Squeezing out Coke
Students want it off campus
By Thana Dharmarajah
March 30, 2007
Guelph university students have voted to boot Coca-Cola off campus.
The University of Guelph's contract with Coca-Cola expires in August and students want to push for a different soft-drink supplier. In a referendum during student elections last week, nearly 65 per cent of the 4,780 students who voted said they want an alternative supplier.
Alleging human rights abuses in Colombia and environmental devastation in India by Coke, members of Students Against Sweatshops want the university not to renew its contract to have the company be the exclusive seller of carbonated drinks in food-service outlets.
Coke products include Sprite, Minute Maid, Dr. Pepper, Barq's, Canada Dry and Crush.
"This has been on students' agenda for a long time and the university's response has always been 'There's nothing we can do, we're in a contract,' " said Becky Wallace, a student association member.
The 10-year contract between Coke and the University of Guelph stipulates Coke is the sole, exclusive supplier of carbonated beverages in vending machines and food-service outlets. It also doesn't permit advertising any other beverage within 20 feet of where Coke is sold.
Nancy Sullivan, the university's vice-president of finance and administration, said the company doesn't have a monopoly across campus. That means campus bars can offer Pepsi, and food service outlets can offer juices and waters from companies other than Coke.
Coke offered the best price when the university signed on 10 years ago, Sullivan said, but the university has put out a request for proposals and will consider all suppliers that come forward.
David Boeckner, executive director of hospitality services, declined to reveal the monetary terms of the agreement signed with Coke.
Meanwhile, Wallace said students want a contract with a smaller, local supplier.
"A lot of students don't want to buy Coke for ethical reasons," she said. "They don't feel comfortable purchasing it but you walk into any cafeteria, you don't have a choice."
Students Against Sweatshops alleges Coca-Cola is connected to the murder of union leaders at Coke's bottling plants in Colombia and Coke's factories in India caused severe water shortages for rural communities.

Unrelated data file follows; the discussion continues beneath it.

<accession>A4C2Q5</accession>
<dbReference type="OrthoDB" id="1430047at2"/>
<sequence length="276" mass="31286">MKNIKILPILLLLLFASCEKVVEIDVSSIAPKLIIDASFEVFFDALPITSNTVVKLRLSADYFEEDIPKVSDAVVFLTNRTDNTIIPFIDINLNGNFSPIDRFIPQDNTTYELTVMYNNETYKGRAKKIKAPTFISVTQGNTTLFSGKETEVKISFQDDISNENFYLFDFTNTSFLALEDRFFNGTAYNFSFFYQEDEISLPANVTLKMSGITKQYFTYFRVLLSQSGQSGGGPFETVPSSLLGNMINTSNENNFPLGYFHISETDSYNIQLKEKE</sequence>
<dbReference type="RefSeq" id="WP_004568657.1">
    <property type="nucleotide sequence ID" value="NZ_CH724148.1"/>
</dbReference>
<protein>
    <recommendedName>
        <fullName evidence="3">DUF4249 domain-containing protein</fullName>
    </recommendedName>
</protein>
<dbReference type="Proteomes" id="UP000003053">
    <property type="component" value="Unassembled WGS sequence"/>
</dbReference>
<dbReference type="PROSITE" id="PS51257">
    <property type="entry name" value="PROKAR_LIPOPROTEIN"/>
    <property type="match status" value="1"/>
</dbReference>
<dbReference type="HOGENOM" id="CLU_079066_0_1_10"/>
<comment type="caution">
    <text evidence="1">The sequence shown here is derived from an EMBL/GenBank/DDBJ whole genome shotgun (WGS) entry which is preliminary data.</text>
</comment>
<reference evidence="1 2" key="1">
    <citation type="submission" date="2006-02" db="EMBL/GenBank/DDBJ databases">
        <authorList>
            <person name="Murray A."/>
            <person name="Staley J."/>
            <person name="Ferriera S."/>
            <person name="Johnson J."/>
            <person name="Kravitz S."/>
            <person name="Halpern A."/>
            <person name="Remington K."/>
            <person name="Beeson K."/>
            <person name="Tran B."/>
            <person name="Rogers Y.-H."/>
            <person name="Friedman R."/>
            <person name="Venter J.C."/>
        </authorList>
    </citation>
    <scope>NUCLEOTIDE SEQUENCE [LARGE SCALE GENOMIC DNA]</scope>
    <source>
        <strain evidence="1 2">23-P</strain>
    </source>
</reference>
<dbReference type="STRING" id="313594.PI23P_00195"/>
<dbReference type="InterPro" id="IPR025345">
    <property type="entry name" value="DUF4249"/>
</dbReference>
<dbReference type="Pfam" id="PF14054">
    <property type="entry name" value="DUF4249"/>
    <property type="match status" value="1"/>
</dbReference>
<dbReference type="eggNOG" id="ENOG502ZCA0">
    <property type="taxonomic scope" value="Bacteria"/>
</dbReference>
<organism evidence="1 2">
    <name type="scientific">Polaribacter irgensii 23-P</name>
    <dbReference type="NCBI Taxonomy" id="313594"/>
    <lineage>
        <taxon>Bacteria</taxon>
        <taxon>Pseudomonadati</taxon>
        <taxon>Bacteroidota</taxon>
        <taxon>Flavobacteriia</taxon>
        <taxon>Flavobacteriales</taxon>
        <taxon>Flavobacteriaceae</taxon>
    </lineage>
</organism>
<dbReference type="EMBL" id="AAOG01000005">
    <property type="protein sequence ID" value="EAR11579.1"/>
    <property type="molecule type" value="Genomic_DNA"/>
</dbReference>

David Moran, Coca-Cola's director of communications in Toronto, said judicial inquiries by the Colombian government cleared the company.
The company also provides workers with cellphones and arranges transportation to and from work if they feel threatened, Moran said. An independent investigation by the International Labour Organization is still ongoing, he added.
In India, one state's high court determined the water shortage was caused by lack of rain, Moran said, adding the company is taking steps to reduce water use and undertook an independent review to determine Coke's impact.
Moran said students should look at the independent investigations the company has sought.
"They've really got to investigate the facts and not overreact to allegations that've proven to be false."
Coke plans to put forward a bid to the university again, Moran said, adding the company has to do a better job educating students about its practices.
Meanwhile, Lisa Baumander, a student at the university and a member of Students Against Sweatshops, said they have asked other suppliers such as Beverage World to put forward a bid.
Sullivan said the result of a referendum isn't binding.
"We'll certainly be aware that there was some expression on the part of students that they don't prefer Coca-Cola but . . . the allegations have not been proven," she said.
Students also voted 66 per cent in favour of selling exclusively fair trade coffee on campus, even if it means paying 10 cents more for a cup.
However, Boeckner said fair trade coffee is already available on campus, but it only accounts for about two per cent of sales. With the lack of demand, he doesn't see the university making that move.
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